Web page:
How about taking a bite out of our huge deficits and unemployment rolls by levying steep taxes against U.S. manufacturers that want to engage in the exporation of jobs? I'm all for contributing to regions where we are conducting business in the sense that, if a manufacturer is making big bucks selling products in these low cost regiongs, then it's feasible to contribute to some degree to their economy by creating jobs and income opportunity. However, if said manufacturer is producing their products overseas to import products for sale in the U.S., they should be penalized via heavy tax levies. It should not be profitable for a U.S. business to destroy our economic food chain - which is precisely what is happening.

The recurring theme I keep hearing around the record lows on Wall St. continue to point to "lack of confidence in the U.S. Dollar". All of this stems from our faulty business practices and poor leadership. All of this is transparent to the world at large. What's also apparent is that our faulty leadership, who already have this country running in historically high deficit, has decided to bail out the faulty stock market with money it doesn't really have.

Yeah, I'd say that's a much more frugal way to invest instead of in the futures of the young families in the welfare system and true blue U.S. companies that are feeling the fallout from being forced to survive in a Global Marketplace.

John R. said...

Wow...miss a day, and you get toasted around here, huh?
Undeserved means just that, undeserved. There are plenty of people who need support and are deserving of it. But when drug addicts live in the Heritage Apartments because they are "disabled", I'd call them undeserving. I also believe that these corporations should be allowed to fail and let the chips fall where they may.
Knitter, whether I serve, have served or will serve is up to me. Whether my taxes go to provide golden parachutes to greedy, corporate honchos or to provide section 8 housing to drug dealers is not. That being said, we have an absolute duty and obligation to care for our fellow humans. As a citizen, I happily support feeding the hungry and housing the homeless with my tax dollars. As a human being, I eagerly support many charitable causes through time and money.
Eastie Girl,
While I appreciate your passion and your desire to affect positive change, your economics need to be sound.
Just to level set the conversation:
a) helping people in need is good - So, if you have no food or no place to live or you broke your leg, we as a society should help you to get back on your feet if possible.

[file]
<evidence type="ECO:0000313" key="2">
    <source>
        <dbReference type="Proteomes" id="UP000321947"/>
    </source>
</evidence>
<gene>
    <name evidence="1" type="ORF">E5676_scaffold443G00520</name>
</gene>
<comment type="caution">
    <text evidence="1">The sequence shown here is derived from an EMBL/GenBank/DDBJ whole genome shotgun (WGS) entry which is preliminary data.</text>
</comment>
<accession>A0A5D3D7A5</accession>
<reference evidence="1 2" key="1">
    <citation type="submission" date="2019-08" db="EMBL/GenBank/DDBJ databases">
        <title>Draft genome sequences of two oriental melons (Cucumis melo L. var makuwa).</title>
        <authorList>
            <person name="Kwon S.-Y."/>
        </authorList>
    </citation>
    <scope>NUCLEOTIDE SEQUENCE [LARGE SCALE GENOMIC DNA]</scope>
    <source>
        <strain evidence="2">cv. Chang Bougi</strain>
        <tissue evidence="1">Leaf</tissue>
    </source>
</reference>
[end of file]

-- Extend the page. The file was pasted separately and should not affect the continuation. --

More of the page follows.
b) giving excessive handouts to anyone is bad.
c) if a business fails because of greed, incompetence or competition, then they fail... do you go to Shaw's or Sava's to do your weekly shopping? Do you go to Beach Sales or to Best Buy? You (and the rest of us) are putting those places out of business or making them change their business models to survive.
d) Offshoring is good and bad but the result is that you can afford a better standard of living because it costs less for goods and services.
e) Illegal immigration and abuses of legal immigration (H1B - visas) are bad for you. Those folks come here and drive down the wages of the jobs they are taking. In the case of illegals in Eastie, they drive up the cost of housing and consume more than their share of social services. Next time you have to go to the clinic wear an ICE jacket, you'll get much faster service.
f) When you talk about the "government lending" or "bailing" anyone out, all you need to do is look in the mirror. You are funding these handouts, bailouts and loans.

Jimbo,
It appears that your candidate, was one of the largest beneficiaries of the corrupt Fannie Mae. McCain has made mistakes as was the finding of the Keating 5 commission that you're so fond of recounting but Obama won't even make a stand. You'll get change with Obama but if you think it'll be for the better, you're sorely mistaken.

The point is that fraud and corruption should be dealt with whether its on Maverick Street or Wall Street; those responsible should be held accountable and to the extent possible, those aggrieved should be made whole through restitution. Seize the mansions on the Vineyard belonging to the corrupt CEO's and the Caddy's of the drug dealers on Border St. and use the proceeds to compensate their employees and their victims.